Field Notes: A Murder, A Broken Promise & A Laughing Official


Reporting takes us to places of tragedies, but no matter how many times we go to such places, it is hard to get used to dealing with those who fall victim to such tribulation, such as Shahrukh Tyagi, a well-mannered and confident young man we met on 18 October 2022.

We met Shahrukh, 28, when he was on his way to meet the sub-divisional magistrate or tehsildar in the town of Baghpat in western Uttar Pradesh. It had been 15 days since his father, Dawood, 50, had been lynched by a Hindu mob for unclear reasons. 

Since his father was beaten to death and 13 of the alleged assailants were still at large, Shahrukh had been provided with a police bodyguard. Shahrukh said he was satisfied with police investigations, which had led to four arrests.

A graduate of Delhi’s Jamia Millia Islamia University, preparing for business administration exams that would, hopefully, launch him into a career as a government official, Shahrukh knew his rights and, so, was chosen by his family as their representative before officialdom.

When he sat before the SDM, along with some village elders, a woman called Apoorva Yadav, we were with him and witnessed how even a son in mourning could not get the hard edge off this representative of the state government. 

Her colleagues had promised Shahrukh compensation and a job when they met him a few days after the murder, perhaps as recompense for a deadly incident that they did not want to declare a “communal incident”. Dawood, a wheat farmer, was the family’s sole earning member.

“More than my father’s death, it is this process to merely get the compensation that is giving me trauma,” Shahrukh said to Yadav. “I do not care about your money. I want respect. I lost my father because he was murdered.”

Yadav’s attitude was less than helpful, and she refused to stand by the commitment her colleagues—her predecessor and the police investigating officer—had made. 

At one point, Yadav started to laugh. “I am laughing at the situation and not at the tragedy,” she told Shahrukh, who, stressed, tried to speak, looked like he was about to cry and ended up staring at her.

“Promises made verbally have no value,” she said dismissively.

Recalling the day when the two officials made promises to him in their home village of Vinaipur, 540 km north of state capital Lucknow, Shahrukh said he felt pressured to accept their offer and gave in, thinking a job would be good for the family since they now had no one to bring in money.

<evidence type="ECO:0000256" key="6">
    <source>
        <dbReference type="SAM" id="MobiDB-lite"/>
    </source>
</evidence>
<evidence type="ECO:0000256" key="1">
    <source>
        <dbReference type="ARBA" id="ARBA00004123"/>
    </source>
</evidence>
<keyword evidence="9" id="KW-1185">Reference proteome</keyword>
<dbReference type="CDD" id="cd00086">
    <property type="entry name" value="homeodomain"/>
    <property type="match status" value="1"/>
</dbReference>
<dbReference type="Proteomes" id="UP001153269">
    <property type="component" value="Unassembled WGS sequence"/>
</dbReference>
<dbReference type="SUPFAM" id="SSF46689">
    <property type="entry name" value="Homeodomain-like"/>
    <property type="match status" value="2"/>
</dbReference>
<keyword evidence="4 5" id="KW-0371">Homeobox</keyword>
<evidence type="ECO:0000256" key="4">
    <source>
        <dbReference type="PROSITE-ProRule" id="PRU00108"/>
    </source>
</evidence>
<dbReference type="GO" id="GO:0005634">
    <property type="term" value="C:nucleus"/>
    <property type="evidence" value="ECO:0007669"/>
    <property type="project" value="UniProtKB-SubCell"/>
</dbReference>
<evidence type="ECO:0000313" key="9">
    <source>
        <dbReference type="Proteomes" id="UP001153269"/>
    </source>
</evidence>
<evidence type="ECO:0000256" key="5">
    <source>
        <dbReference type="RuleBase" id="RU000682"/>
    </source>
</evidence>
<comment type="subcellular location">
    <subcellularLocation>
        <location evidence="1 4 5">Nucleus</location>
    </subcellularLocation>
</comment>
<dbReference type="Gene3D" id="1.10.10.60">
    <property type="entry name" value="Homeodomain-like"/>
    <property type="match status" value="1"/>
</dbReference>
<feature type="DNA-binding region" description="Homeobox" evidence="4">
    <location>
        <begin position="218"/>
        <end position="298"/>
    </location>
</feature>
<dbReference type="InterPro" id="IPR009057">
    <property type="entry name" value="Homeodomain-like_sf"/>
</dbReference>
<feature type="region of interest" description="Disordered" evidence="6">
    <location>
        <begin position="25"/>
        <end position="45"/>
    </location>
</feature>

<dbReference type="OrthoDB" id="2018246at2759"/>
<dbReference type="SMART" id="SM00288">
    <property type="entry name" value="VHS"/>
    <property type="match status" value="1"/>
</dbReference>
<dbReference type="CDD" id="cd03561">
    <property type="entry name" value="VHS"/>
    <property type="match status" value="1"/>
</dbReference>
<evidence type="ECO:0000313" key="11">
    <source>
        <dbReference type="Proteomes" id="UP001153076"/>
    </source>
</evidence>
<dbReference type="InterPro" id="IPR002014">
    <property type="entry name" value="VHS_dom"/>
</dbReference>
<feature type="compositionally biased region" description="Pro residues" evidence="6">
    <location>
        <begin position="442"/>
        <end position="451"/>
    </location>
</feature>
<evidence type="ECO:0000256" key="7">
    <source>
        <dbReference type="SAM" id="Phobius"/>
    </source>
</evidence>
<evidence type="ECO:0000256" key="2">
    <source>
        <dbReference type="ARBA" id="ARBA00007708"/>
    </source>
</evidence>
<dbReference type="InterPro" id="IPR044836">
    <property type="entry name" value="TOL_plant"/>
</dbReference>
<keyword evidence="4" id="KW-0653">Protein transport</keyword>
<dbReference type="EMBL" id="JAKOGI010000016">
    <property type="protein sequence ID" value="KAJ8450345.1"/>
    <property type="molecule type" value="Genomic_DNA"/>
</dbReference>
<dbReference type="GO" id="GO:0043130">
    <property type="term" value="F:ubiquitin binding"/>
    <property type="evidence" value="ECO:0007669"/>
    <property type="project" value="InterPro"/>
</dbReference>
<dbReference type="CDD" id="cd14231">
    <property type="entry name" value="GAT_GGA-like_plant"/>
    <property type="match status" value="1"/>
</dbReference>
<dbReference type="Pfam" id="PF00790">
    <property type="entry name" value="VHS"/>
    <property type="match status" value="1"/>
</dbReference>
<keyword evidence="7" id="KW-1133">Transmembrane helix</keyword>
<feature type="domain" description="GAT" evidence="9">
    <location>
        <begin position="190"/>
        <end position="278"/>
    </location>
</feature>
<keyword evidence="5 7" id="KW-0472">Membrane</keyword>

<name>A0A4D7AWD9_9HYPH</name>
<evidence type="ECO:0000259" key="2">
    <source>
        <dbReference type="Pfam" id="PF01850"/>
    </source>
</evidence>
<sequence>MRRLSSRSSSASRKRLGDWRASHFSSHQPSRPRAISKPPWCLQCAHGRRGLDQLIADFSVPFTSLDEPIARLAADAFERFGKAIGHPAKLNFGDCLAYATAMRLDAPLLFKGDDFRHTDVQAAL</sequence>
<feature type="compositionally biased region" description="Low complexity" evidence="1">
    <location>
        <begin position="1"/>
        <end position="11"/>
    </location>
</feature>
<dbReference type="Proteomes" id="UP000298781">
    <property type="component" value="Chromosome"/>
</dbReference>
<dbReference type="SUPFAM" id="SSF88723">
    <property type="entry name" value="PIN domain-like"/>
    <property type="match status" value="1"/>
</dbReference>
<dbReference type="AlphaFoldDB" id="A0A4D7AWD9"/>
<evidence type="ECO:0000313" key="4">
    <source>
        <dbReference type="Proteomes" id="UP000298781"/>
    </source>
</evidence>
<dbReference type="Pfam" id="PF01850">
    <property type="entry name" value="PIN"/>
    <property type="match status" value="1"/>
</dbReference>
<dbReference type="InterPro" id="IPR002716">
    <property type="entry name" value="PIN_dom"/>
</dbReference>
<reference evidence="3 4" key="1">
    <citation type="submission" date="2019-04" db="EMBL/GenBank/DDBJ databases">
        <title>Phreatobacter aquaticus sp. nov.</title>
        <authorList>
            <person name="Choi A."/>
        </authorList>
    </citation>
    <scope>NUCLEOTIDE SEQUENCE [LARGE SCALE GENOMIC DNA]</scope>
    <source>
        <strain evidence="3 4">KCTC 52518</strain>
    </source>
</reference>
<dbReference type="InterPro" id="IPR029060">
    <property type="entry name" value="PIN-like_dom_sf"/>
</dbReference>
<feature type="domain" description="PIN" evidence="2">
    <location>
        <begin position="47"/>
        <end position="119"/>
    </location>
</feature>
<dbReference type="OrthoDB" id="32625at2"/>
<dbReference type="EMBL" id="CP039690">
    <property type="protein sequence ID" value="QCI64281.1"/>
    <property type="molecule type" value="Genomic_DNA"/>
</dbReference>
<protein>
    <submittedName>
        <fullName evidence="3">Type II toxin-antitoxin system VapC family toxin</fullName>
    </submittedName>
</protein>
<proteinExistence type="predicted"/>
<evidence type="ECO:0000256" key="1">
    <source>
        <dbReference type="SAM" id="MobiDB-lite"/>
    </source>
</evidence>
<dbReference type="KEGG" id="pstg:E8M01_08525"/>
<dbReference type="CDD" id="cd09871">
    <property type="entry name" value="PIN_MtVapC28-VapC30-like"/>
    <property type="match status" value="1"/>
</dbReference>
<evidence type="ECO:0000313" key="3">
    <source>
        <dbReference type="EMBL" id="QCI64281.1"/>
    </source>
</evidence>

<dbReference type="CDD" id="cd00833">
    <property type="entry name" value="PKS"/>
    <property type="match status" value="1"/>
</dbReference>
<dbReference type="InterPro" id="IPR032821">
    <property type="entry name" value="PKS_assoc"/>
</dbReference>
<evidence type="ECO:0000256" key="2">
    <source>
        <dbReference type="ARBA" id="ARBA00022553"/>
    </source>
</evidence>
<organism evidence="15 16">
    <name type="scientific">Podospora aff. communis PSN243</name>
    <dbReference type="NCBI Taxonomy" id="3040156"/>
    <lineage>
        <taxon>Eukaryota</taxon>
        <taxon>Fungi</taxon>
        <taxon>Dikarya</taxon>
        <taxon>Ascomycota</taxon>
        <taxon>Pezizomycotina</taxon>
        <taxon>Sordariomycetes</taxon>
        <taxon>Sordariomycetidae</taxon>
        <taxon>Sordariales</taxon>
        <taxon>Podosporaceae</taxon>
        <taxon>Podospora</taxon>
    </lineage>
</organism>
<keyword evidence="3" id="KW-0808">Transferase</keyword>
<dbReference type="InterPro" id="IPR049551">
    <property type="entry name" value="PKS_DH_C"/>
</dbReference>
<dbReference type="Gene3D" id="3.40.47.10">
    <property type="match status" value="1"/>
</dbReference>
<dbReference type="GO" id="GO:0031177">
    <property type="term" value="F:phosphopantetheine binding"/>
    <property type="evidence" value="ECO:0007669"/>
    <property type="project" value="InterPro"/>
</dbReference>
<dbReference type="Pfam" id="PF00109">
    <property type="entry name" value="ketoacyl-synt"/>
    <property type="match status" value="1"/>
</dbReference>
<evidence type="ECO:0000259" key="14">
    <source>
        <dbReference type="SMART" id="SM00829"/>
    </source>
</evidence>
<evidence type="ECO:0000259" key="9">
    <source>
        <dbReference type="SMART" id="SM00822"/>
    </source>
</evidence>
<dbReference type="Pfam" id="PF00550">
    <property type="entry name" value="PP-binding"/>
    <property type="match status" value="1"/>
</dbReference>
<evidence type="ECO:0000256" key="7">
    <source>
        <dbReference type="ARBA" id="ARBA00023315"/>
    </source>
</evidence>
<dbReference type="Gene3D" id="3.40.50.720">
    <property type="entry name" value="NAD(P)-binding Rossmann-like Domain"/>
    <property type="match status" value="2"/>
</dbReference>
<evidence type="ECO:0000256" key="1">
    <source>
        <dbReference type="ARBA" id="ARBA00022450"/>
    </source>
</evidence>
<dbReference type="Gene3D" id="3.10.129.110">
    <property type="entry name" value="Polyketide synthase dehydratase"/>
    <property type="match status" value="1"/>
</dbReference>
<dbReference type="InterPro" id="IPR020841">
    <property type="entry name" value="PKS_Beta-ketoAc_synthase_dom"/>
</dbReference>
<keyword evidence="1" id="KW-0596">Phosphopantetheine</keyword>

It was later in Vinaipur, a Muslim-majority village, that Shahrukh and others recalled the night of 2 September at 10.30 pm when 20 men on motorcycles attacked his father with bamboo sticks and country-made handguns.

Everyone escaped except Dawood. One of those who witnessed the brutal beating the men delivered was 18-year-old Lubna, Shahrukh’s sister. She shivered when we asked her about that day, but she had narrated the story often enough, so she recounted what happened in a flat, mechanical tone.

“I still can’t get over that night,” she said, her soft voice barely audible after we switched off the camera. “I cannot sleep. He died in front of me.” The eldest of three brothers and a sister, Shahrukh, looked on, dazed, as might be expected of a young man on whose shoulders familial burdens had unexpectedly fallen. 

“I was preparing for public administration, but that has been on hold,” she said, crestfallen. “Besides studies and tending to our farm, nothing else mattered.” 

What shook us was the reaction from their neighbours in the village of Bagot, a km away. They were Hindu Gurjars, and this is where the attackers had come from. There was tragedy here, too but of a different kind.

When we entered the homes of one of the accused, Dilip, and said we were reporters, his father ran away. His mother, Rajini, looked battered and beaten. “Hume nahin pata kuch bhi (I don’t know anything),” she said to any question. “Mere bete ki zindagi kharab ho rahi hai, bas (My son’s life is being ruined, that’s all)”.

We assumed this reluctance was related to a 14 October BBC story, in which Jayavati, a grandmother of one of the accused, Nikki, had said that she was sad that her grandson was arrested but that he had to “repent” for his deed. “I am sad he is in jail,” she had said. “But then why did he take someone’s life?”

Dawood’s lynching was a good example of how the peace has been shredded in numerous UP villages over recent years. There was never any trouble previously between Hindus and Muslims of Vinaipur and Bagot, but recent WhatsApp forwards have successfully spread misinformation and infused irrational hatred into their people.

Indeed, Shahrukh and his family find it hard to grasp what had happened and why.

Mujhe abhi tak samajh nai aa raha ki hua kya us din, ki mere abbu mare kyun gaye” (Until now, I cannot understand what happened that day, why my father was killed,”) said Shahrukh. “He was never enemies with anyone. What happened here that led to his killing?”

You can read Nikita Jain and Meghna Prakash’s full story here.

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